About 100 Summerlin residents gathered at Park Centre Dr. in Summerlin on Tuesday for National Night Out. Lt. Joshua Bitsko with Las Vegas Metro, played with 3-year-old David who was dressed as a police officer. Face painting, fire truck tours and more kept kids busy as parents roamed behind them. (Mia Sims/Las Vegas Review-Journal)
Rural homeless issue comes to a head in Pahrump
On Sept. 12, Pahrump sheriff deputies told residents of a homeless encampment on private property that they had 15 minutes to vacate and grab their belongings. That decision might face some legal consequences. (Rachel Aston/Las Vegas Review-Journal)
Remembrance blood drive on October 1
A blood drive was held at the Las Vegas Convention Center on the one year anniversary of the Oct. 1 shooting. (Mat Luschek/Las Vegas Review-Journal)
Remembrance Lights memorial unveiled at St. Rose hospital
A dedication ceremony was held at St. Rose to unveil a memorial and to read the names of those who died on October 1, a year ago. (Mat Luschek/Las Vegas Review-Journal)
1October Blood Drive Remembrance Wall
(Mat Luschek/Las Vegas Review-Journal)
1October Blood Drive
Vitalent hosts a blood drive at the Las Vegas Convention Center on Monday, Oct. 1, 2018, the first anniversary of the Las Vegas shootings. (Mat Luschek/Las Vegas Review-Journal)
1October sunrise remembrance ceremony in Las Vegas
Myanda Smith, sister of Las Vegas shooting victim Neysa Tonks, speaks at the sunrise remembrance ceremony at the Clark County Government Center in downtown Las Vegas, Monday, Oct. 1, 2018. (Chitose Suzuki/Las Vegas Review-Journal)
‪Gov. Brian Sandoval speaks to crowd at Oct. 1 sunrise remembrance ceremony ‬
‪Nevada Gov. Brian Sandoval speaks to the crowd at the Oct. 1 sunrise remembrance ceremony ‬at the Clark County Government Center in downtown Las Vegas, Monday, Oct. 1, 2018. (Michael Quine/Las Vegas Review-Journal)
Father of Route 91 Harvest festival shooting victim talks about college scholarship in his daughter's memory
Chris Davis, father of a Route 91 Harvest festival shooting victim, Neysa Tonks, talks about a college scholarship in his daughter's memory to assist the children of those who died in the shooting. (Bizuayehu Tesfaye/Las Vegas Review-Journal) @bizutesfaye
Oct. 1 survivor Malinda Baldridge talks about life after the shooting
Malinda Baldridge of Reno attended the Route 91 Harvest festival with her daughter, Breanna, 17, and was shot twice in the leg when the gunman fired on the crowd.
Route 91 survivor talks about lack of progress in gun legislation
Heather Gooze, a Route 91 survivor, talks about lack of progress in gun legislation since the Oct 1. (Bizuayehu Tesfaye/Las Vegas/Review-Journal) @reviewjournal
Review held in death of man after encounter with Las Vegas police
The mother of Tashii Brown, who died after an encounter with Las Vegas police on the Strip, not satisfied after public review of evidence. (K.M. Cannon/Las Vegas Review-Journal)
Clark County Museum opening "How We Mourned: Selected Artifacts from the October 1 Memorials"
The Clark County Museum is opening an exhibit "How We Mourned: Selected Artifacts from the October 1 Memorials" of items left to honor the victims killed in the Route 91 Harvest festival shooting. (Bizuayehu Tesfaye/Las Vegas Review-Journal) @bizutesfaye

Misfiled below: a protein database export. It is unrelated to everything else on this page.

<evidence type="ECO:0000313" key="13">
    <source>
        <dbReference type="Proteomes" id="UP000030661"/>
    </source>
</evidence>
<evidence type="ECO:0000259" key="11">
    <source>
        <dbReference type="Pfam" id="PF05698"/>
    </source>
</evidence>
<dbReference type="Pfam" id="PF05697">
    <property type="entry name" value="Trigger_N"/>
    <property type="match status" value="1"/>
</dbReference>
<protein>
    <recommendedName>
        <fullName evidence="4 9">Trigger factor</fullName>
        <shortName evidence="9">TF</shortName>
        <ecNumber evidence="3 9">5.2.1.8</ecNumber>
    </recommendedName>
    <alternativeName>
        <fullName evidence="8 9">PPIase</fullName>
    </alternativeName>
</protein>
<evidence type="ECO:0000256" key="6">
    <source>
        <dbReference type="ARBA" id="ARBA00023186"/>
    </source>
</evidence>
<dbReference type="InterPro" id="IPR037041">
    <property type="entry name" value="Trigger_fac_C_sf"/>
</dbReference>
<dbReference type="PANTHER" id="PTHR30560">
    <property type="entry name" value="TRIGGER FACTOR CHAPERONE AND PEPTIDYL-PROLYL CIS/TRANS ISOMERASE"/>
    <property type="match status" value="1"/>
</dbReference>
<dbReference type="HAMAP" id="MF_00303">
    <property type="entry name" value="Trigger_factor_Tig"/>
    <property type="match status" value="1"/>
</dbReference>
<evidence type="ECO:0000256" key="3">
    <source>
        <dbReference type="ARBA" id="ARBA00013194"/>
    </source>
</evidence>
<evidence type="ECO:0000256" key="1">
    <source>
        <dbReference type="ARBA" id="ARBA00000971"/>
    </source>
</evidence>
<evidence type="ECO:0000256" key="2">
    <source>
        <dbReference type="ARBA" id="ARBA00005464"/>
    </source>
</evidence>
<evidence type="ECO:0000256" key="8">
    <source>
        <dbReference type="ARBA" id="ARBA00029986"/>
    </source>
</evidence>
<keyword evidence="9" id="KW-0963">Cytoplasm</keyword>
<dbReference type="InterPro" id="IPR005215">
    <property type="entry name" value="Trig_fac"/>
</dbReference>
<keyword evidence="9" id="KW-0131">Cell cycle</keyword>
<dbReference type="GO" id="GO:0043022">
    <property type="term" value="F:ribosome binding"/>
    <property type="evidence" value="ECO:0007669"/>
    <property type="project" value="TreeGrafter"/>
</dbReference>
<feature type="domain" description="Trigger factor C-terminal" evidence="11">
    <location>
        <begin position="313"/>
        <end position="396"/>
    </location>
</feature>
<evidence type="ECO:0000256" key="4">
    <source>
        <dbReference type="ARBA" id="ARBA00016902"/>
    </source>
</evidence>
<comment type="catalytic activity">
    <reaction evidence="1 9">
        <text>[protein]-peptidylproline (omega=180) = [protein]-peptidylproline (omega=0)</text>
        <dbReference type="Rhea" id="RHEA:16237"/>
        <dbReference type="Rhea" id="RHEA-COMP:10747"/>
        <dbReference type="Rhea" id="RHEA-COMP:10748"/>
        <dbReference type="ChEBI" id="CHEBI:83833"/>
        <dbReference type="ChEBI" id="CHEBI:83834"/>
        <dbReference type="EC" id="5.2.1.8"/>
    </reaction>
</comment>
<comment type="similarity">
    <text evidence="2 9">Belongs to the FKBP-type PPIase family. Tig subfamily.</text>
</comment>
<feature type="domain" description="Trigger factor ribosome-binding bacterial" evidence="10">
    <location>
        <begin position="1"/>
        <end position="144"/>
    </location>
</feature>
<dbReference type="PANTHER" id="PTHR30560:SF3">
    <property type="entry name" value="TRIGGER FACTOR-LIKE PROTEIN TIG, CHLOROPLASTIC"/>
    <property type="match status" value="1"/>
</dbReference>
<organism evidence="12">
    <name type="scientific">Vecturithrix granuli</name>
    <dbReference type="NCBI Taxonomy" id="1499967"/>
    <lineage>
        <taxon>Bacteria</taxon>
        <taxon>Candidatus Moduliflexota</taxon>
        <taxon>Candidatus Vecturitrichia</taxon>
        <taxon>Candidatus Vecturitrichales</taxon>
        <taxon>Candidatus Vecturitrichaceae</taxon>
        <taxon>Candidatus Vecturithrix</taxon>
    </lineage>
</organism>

Memorial service for former RJ lawyer Mark Hinueber
Mark Hinueber, the Review-Journal's former lawyer and defender of the First Amendment, died in Las Vegas on Aug. 23. Hinueber, who was 66, worked at the RJ and other newspapers for 42 years. On Saturday, his friends and family gathered for a memorial service.
Army veteran honored in Henderson event
Army Sgt. Adam Poppenhouse was honored by fellow veterans in an event hosted by a One Hero at a Time at the Henderson Events Center.
Michelle Obama and Keegan-Michael Key urge Nevadans to vote
Former first lady Michelle Obama and comedian Keegan-Michael Key urged Nevadans to vote at Chaparral High School in Las Vegas Sunday, Sep. 23, 2018. (Marcus Villagran/Las Vegas Review-Journal) @marcusvillagran
Nevada Task Force One Cheers Golden Knights
Nevada Task Force One Cheers Golden Knights
1 dead, 1 wounded in North Las Vegas standoff
A woman was hospitalized with serious injuries on Thursday morning after being shot inside a North Las Vegas house. Police responded about 11 p.m. to a shooting at a home on the 5600 block of Tropic Breeze Street, near Ann Road and Bruce Street. The wounded woman, police believe, was shot by a man, who later barricaded himself inside the house. SWAT was called to assist, and when officers entered the house, they discovered the man dead from an apparent self-inflicted gunshot wound.
Las Vegas Teen Makes Clothing Resale His Side Hustle
Las Vegas resident Reanu Elises, 18, started buying and selling streetwear online when he was a high school junior. Like many other young adults, the world of online resale applications like Depop and Mercari have made selling clothing online for a profit easy. Now, Elises spends his free time at thrift shops looking for rare and vintage clothing he can list on his on his shop. Now in his freshman year at UNLV as a business marketing major, Elises hopes to open a shop of his own one day and start his own clothing brand. He estimates that he's made about $1000 from just thrifted finds in the past year, which he'll use to buy more thrift clothing and help pay for expenses in college. (Madelyn Reese/ Las Vegas Review-Journal) @MadelynGReese
Fruition Vineyards Encourages Young Entrepreneurs to "Buy, Flip, Dream"
Once a month, young adults gather at Fruition Vineyards on South Maryland Parkway near UNLV to dig through a stack of rare, vintage and designer clothing that's marked down well below it's resale value. Shop founder Valerie Julian began the vent, dubbed "Fruition Vineyards" in August after running her streetwear shop since 2005. The event gives young entrepreneurs the opportunity to "buy, flip, dream" according to Jean. Meaning that they're encouraged to buy the clothing for sale and find a way to resell it for a profit, then reinvest that into whatever dream they pursue: college, a hobby or their own resale business. Shoppers lined up starting an hour before noon on the last Saturday in April for the opportunity and spoke about what they hoped to do with their finds and profits. (Madelyn Reese/Las Vegas Review-Journal) @MadelynGReese
Local man goes under cover searching for answers to homelessness
Licensed mental health therapist Sheldon Jacobs spent 48 hours under cover posing as a homeless man in an attempt to gain perspective on the complex issue.
Social Work UNLV Lecturer's Calling
Ivet Aldaba-Valera was the first person in her family to graduate from both high school and college. The 33-year-old UNLV lecturer is now pursuing her Ph. D in public policy at the school and has used her degree in social work to engage with the young Latino and Latina community of Las Vegas. (Madelyn Reese/Las Vegas Review-Journal) @MadelynGReese
News Headlines
Local Spotlight
Add Event
Home Front Page Footer Listing
You May Like

You May Like